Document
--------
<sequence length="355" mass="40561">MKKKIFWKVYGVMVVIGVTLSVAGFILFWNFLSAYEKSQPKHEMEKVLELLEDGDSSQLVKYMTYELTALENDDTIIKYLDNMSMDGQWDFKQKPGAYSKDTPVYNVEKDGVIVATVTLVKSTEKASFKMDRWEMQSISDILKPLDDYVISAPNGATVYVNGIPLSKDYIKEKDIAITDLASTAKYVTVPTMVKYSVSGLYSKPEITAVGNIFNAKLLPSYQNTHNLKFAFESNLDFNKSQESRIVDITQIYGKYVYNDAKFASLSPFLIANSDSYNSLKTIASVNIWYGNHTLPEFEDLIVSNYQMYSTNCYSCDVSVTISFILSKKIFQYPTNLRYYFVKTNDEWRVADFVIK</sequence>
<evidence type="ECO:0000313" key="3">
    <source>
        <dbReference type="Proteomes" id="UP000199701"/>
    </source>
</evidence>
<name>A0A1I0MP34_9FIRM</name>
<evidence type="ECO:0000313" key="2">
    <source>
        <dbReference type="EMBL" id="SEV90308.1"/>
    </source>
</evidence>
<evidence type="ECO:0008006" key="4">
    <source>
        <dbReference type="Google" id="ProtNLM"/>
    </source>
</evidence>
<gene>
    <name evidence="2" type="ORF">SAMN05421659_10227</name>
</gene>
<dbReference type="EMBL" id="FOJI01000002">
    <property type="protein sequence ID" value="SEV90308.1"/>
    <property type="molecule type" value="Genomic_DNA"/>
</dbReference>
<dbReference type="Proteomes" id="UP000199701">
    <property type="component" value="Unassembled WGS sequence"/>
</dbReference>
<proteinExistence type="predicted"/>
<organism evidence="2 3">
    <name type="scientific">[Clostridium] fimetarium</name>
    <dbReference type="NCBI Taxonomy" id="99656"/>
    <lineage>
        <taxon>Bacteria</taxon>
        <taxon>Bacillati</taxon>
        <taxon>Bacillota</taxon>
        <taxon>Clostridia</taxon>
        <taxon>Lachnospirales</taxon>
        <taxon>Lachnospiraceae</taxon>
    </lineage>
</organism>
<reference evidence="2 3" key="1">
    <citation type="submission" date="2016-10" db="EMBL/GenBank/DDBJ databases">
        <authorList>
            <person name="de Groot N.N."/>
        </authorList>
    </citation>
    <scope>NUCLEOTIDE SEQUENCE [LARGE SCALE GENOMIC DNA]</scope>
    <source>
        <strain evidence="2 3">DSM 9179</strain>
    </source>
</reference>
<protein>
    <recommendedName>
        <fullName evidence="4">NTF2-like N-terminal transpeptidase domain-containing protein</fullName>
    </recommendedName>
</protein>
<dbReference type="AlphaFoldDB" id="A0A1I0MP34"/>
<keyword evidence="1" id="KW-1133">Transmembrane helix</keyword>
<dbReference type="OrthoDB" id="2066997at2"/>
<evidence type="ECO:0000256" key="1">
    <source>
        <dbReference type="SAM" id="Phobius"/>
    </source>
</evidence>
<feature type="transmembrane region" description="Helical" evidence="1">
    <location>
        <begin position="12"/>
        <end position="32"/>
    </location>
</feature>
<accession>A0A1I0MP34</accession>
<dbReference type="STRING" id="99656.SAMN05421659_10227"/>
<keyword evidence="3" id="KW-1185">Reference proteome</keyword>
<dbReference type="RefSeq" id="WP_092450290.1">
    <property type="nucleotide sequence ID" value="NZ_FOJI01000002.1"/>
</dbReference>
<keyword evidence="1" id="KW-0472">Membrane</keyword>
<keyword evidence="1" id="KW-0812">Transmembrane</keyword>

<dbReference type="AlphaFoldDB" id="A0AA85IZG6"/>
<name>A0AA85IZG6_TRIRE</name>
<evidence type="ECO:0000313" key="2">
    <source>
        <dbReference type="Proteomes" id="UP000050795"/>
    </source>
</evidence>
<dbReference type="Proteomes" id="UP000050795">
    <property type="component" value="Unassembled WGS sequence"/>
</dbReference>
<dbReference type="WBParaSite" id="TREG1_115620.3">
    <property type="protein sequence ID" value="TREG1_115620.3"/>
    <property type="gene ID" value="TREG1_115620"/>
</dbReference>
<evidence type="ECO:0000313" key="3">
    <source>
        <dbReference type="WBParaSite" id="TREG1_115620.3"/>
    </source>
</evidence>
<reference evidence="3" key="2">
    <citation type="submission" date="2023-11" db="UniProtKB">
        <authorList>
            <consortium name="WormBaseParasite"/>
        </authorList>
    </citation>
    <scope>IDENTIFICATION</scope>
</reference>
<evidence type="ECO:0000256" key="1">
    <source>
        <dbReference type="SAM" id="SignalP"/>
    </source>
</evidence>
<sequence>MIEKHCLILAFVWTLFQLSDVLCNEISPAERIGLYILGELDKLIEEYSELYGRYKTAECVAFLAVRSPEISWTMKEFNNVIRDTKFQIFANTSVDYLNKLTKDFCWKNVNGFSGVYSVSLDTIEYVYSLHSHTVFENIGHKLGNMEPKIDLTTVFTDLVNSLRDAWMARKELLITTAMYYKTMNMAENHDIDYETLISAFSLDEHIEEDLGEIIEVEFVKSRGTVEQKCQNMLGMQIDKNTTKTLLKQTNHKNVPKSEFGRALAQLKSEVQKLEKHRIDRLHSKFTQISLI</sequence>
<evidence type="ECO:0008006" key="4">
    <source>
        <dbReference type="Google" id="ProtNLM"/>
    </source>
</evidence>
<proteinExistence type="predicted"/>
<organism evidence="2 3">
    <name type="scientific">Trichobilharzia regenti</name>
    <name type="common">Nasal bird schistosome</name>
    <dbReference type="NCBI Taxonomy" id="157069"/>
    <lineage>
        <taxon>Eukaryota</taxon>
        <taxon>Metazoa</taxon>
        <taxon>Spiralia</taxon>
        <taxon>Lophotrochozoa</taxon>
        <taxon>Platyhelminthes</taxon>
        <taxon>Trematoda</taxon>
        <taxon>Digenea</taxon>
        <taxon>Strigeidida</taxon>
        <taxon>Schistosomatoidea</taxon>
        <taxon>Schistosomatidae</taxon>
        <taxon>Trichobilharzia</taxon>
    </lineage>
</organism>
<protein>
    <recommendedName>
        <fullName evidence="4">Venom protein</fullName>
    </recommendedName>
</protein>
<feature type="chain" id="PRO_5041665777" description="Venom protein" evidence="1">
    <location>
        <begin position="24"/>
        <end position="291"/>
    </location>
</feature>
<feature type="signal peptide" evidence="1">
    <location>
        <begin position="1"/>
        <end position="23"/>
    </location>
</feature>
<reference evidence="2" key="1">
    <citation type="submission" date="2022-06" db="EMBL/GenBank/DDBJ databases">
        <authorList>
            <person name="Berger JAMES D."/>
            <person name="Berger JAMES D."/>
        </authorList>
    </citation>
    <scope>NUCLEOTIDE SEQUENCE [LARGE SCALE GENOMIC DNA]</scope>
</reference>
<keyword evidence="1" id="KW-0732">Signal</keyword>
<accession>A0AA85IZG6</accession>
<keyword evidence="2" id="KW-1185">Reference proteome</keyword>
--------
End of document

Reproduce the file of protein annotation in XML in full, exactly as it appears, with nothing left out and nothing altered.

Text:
<sequence length="355" mass="40561">MKKKIFWKVYGVMVVIGVTLSVAGFILFWNFLSAYEKSQPKHEMEKVLELLEDGDSSQLVKYMTYELTALENDDTIIKYLDNMSMDGQWDFKQKPGAYSKDTPVYNVEKDGVIVATVTLVKSTEKASFKMDRWEMQSISDILKPLDDYVISAPNGATVYVNGIPLSKDYIKEKDIAITDLASTAKYVTVPTMVKYSVSGLYSKPEITAVGNIFNAKLLPSYQNTHNLKFAFESNLDFNKSQESRIVDITQIYGKYVYNDAKFASLSPFLIANSDSYNSLKTIASVNIWYGNHTLPEFEDLIVSNYQMYSTNCYSCDVSVTISFILSKKIFQYPTNLRYYFVKTNDEWRVADFVIK</sequence>
<evidence type="ECO:0000313" key="3">
    <source>
        <dbReference type="Proteomes" id="UP000199701"/>
    </source>
</evidence>
<name>A0A1I0MP34_9FIRM</name>
<evidence type="ECO:0000313" key="2">
    <source>
        <dbReference type="EMBL" id="SEV90308.1"/>
    </source>
</evidence>
<evidence type="ECO:0008006" key="4">
    <source>
        <dbReference type="Google" id="ProtNLM"/>
    </source>
</evidence>
<gene>
    <name evidence="2" type="ORF">SAMN05421659_10227</name>
</gene>
<dbReference type="EMBL" id="FOJI01000002">
    <property type="protein sequence ID" value="SEV90308.1"/>
    <property type="molecule type" value="Genomic_DNA"/>
</dbReference>
<dbReference type="Proteomes" id="UP000199701">
    <property type="component" value="Unassembled WGS sequence"/>
</dbReference>
<proteinExistence type="predicted"/>
<organism evidence="2 3">
    <name type="scientific">[Clostridium] fimetarium</name>
    <dbReference type="NCBI Taxonomy" id="99656"/>
    <lineage>
        <taxon>Bacteria</taxon>
        <taxon>Bacillati</taxon>
        <taxon>Bacillota</taxon>
        <taxon>Clostridia</taxon>
        <taxon>Lachnospirales</taxon>
        <taxon>Lachnospiraceae</taxon>
    </lineage>
</organism>
<reference evidence="2 3" key="1">
    <citation type="submission" date="2016-10" db="EMBL/GenBank/DDBJ databases">
        <authorList>
            <person name="de Groot N.N."/>
        </authorList>
    </citation>
    <scope>NUCLEOTIDE SEQUENCE [LARGE SCALE GENOMIC DNA]</scope>
    <source>
        <strain evidence="2 3">DSM 9179</strain>
    </source>
</reference>
<protein>
    <recommendedName>
        <fullName evidence="4">NTF2-like N-terminal transpeptidase domain-containing protein</fullName>
    </recommendedName>
</protein>
<dbReference type="AlphaFoldDB" id="A0A1I0MP34"/>
<keyword evidence="1" id="KW-1133">Transmembrane helix</keyword>
<dbReference type="OrthoDB" id="2066997at2"/>
<evidence type="ECO:0000256" key="1">
    <source>
        <dbReference type="SAM" id="Phobius"/>
    </source>
</evidence>
<feature type="transmembrane region" description="Helical" evidence="1">
    <location>
        <begin position="12"/>
        <end position="32"/>
    </location>
</feature>
<accession>A0A1I0MP34</accession>
<dbReference type="STRING" id="99656.SAMN05421659_10227"/>
<keyword evidence="3" id="KW-1185">Reference proteome</keyword>
<dbReference type="RefSeq" id="WP_092450290.1">
    <property type="nucleotide sequence ID" value="NZ_FOJI01000002.1"/>
</dbReference>
<keyword evidence="1" id="KW-0472">Membrane</keyword>
<keyword evidence="1" id="KW-0812">Transmembrane</keyword>

<dbReference type="AlphaFoldDB" id="A0AA85IZG6"/>
<name>A0AA85IZG6_TRIRE</name>
<evidence type="ECO:0000313" key="2">
    <source>
        <dbReference type="Proteomes" id="UP000050795"/>
    </source>
</evidence>
<dbReference type="Proteomes" id="UP000050795">
    <property type="component" value="Unassembled WGS sequence"/>
</dbReference>
<dbReference type="WBParaSite" id="TREG1_115620.3">
    <property type="protein sequence ID" value="TREG1_115620.3"/>
    <property type="gene ID" value="TREG1_115620"/>
</dbReference>
<evidence type="ECO:0000313" key="3">
    <source>
        <dbReference type="WBParaSite" id="TREG1_115620.3"/>
    </source>
</evidence>
<reference evidence="3" key="2">
    <citation type="submission" date="2023-11" db="UniProtKB">
        <authorList>
            <consortium name="WormBaseParasite"/>
        </authorList>
    </citation>
    <scope>IDENTIFICATION</scope>
</reference>
<evidence type="ECO:0000256" key="1">
    <source>
        <dbReference type="SAM" id="SignalP"/>
    </source>
</evidence>
<sequence>MIEKHCLILAFVWTLFQLSDVLCNEISPAERIGLYILGELDKLIEEYSELYGRYKTAECVAFLAVRSPEISWTMKEFNNVIRDTKFQIFANTSVDYLNKLTKDFCWKNVNGFSGVYSVSLDTIEYVYSLHSHTVFENIGHKLGNMEPKIDLTTVFTDLVNSLRDAWMARKELLITTAMYYKTMNMAENHDIDYETLISAFSLDEHIEEDLGEIIEVEFVKSRGTVEQKCQNMLGMQIDKNTTKTLLKQTNHKNVPKSEFGRALAQLKSEVQKLEKHRIDRLHSKFTQISLI</sequence>
<evidence type="ECO:0008006" key="4">
    <source>
        <dbReference type="Google" id="ProtNLM"/>
    </source>
</evidence>
<proteinExistence type="predicted"/>
<organism evidence="2 3">
    <name type="scientific">Trichobilharzia regenti</name>
    <name type="common">Nasal bird schistosome</name>
    <dbReference type="NCBI Taxonomy" id="157069"/>
    <lineage>
        <taxon>Eukaryota</taxon>
        <taxon>Metazoa</taxon>
        <taxon>Spiralia</taxon>
        <taxon>Lophotrochozoa</taxon>
        <taxon>Platyhelminthes</taxon>
        <taxon>Trematoda</taxon>
        <taxon>Digenea</taxon>
        <taxon>Strigeidida</taxon>
        <taxon>Schistosomatoidea</taxon>
        <taxon>Schistosomatidae</taxon>
        <taxon>Trichobilharzia</taxon>
    </lineage>
</organism>
<protein>
    <recommendedName>
        <fullName evidence="4">Venom protein</fullName>
    </recommendedName>
</protein>
<feature type="chain" id="PRO_5041665777" description="Venom protein" evidence="1">
    <location>
        <begin position="24"/>
        <end position="291"/>
    </location>
</feature>
<feature type="signal peptide" evidence="1">
    <location>
        <begin position="1"/>
        <end position="23"/>
    </location>
</feature>
<reference evidence="2" key="1">
    <citation type="submission" date="2022-06" db="EMBL/GenBank/DDBJ databases">
        <authorList>
            <person name="Berger JAMES D."/>
            <person name="Berger JAMES D."/>
        </authorList>
    </citation>
    <scope>NUCLEOTIDE SEQUENCE [LARGE SCALE GENOMIC DNA]</scope>
</reference>
<keyword evidence="1" id="KW-0732">Signal</keyword>
<accession>A0AA85IZG6</accession>
<keyword evidence="2" id="KW-1185">Reference proteome</keyword>